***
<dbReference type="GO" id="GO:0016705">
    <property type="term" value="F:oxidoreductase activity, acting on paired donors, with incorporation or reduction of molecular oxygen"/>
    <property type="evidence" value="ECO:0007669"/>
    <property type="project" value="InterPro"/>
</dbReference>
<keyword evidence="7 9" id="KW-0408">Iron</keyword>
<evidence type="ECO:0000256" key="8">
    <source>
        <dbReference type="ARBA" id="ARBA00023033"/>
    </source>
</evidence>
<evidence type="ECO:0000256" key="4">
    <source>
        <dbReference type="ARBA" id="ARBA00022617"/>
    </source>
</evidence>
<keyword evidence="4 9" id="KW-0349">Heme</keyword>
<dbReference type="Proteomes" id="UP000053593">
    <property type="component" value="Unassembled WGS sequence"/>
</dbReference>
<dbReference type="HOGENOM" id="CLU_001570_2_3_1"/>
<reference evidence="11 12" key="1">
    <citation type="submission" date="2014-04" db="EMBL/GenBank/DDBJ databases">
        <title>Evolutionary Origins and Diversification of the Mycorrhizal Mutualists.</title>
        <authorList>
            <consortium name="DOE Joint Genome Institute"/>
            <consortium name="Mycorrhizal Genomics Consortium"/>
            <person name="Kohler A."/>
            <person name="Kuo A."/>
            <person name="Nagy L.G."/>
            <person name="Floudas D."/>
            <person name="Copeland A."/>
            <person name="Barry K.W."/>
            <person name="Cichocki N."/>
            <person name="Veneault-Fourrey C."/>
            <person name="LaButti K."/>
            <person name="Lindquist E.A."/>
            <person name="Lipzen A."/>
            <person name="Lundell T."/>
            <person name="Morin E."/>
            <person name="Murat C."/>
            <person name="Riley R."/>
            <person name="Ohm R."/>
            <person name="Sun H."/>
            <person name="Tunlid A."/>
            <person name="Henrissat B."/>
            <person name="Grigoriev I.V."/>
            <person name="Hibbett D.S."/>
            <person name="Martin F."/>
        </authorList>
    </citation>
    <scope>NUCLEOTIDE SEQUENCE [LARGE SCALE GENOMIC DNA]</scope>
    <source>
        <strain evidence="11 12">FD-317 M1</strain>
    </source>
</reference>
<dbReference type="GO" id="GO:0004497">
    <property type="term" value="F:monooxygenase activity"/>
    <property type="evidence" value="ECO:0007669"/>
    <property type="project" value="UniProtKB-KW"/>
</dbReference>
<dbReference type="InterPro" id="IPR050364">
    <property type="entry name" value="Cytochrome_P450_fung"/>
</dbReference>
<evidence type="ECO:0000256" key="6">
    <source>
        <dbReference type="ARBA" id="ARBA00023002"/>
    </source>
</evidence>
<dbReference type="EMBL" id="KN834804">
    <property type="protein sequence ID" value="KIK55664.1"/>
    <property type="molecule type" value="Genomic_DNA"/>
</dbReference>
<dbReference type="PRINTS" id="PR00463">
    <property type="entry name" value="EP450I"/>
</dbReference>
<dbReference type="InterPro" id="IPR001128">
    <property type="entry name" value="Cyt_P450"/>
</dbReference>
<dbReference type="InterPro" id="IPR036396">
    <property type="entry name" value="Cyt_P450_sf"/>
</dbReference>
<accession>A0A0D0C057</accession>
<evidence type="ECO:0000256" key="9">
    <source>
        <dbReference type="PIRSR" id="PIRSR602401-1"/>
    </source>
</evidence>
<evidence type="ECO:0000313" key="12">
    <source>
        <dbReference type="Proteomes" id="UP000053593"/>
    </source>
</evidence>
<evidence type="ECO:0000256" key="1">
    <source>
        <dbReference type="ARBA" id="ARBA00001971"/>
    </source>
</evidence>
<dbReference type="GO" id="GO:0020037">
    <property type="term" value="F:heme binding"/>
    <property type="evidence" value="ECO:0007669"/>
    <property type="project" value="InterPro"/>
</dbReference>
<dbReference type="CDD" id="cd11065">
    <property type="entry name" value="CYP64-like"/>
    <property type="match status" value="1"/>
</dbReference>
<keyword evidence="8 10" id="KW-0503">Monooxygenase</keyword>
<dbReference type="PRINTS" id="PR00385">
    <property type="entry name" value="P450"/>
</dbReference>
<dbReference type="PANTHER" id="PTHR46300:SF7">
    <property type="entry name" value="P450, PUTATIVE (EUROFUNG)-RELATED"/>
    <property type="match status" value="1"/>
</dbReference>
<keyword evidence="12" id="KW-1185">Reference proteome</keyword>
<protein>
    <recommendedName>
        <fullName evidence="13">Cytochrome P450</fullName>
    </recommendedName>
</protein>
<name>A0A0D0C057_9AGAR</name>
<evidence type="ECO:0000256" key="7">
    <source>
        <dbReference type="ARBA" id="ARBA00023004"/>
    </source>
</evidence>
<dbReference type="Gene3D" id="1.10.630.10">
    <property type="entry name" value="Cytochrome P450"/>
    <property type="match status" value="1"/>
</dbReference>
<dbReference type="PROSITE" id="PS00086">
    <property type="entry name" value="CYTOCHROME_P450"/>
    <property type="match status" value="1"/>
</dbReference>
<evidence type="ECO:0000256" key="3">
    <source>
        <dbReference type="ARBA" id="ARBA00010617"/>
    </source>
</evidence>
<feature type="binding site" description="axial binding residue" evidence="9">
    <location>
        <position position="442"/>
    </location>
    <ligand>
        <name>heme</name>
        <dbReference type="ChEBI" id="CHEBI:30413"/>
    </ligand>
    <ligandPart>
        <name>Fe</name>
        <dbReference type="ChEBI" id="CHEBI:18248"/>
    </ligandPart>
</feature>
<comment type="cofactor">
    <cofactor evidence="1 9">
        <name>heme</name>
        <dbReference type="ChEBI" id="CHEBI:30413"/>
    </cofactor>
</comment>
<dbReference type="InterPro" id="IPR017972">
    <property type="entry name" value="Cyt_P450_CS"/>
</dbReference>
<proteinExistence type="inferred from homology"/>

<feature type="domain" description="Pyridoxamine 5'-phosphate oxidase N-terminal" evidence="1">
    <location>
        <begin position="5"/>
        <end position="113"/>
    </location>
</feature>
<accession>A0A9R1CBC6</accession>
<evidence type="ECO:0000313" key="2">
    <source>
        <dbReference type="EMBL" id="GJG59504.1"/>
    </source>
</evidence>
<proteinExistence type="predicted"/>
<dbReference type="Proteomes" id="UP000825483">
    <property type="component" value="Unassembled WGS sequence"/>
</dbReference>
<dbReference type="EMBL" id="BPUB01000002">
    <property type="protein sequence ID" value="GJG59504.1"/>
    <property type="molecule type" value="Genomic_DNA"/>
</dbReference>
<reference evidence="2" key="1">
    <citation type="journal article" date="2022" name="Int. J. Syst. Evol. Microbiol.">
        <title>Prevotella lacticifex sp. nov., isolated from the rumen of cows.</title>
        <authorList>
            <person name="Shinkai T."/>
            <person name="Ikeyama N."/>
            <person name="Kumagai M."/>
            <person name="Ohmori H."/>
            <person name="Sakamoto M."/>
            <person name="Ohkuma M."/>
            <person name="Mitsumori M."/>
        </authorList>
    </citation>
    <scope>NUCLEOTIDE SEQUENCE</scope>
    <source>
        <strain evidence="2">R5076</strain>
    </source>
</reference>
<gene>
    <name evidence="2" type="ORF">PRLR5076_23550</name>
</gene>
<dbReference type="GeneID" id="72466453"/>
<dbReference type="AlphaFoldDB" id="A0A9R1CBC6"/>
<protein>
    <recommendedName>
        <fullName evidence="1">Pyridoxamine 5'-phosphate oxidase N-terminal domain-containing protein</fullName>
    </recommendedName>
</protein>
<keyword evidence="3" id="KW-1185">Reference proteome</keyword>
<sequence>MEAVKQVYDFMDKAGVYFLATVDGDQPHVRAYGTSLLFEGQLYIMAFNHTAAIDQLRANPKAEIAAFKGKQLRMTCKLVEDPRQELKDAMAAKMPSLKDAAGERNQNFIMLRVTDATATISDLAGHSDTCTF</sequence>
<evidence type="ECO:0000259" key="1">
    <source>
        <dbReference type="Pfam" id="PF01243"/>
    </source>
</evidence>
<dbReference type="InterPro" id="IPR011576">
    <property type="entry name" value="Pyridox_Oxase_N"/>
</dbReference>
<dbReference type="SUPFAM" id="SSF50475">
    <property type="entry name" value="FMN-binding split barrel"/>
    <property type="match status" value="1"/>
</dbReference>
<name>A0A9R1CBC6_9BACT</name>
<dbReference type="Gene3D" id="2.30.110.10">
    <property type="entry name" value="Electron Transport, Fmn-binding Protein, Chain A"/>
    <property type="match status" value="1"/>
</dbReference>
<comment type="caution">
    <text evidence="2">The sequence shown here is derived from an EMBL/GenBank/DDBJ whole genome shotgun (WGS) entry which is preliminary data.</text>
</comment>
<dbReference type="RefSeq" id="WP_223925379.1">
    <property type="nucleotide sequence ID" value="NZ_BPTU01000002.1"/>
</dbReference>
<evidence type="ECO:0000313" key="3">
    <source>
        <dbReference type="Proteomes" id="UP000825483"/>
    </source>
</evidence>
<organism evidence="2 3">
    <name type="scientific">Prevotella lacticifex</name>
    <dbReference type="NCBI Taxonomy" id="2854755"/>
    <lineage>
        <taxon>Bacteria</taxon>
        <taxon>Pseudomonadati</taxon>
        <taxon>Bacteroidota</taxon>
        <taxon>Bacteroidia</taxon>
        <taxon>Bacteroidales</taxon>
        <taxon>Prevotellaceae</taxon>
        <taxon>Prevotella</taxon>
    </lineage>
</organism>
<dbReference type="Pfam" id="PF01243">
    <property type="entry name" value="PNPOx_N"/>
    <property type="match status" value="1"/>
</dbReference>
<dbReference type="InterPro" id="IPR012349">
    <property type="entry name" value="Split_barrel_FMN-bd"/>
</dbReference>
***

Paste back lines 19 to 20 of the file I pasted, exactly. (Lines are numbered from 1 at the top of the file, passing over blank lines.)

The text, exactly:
    <property type="component" value="Unassembled WGS sequence"/>
</dbReference>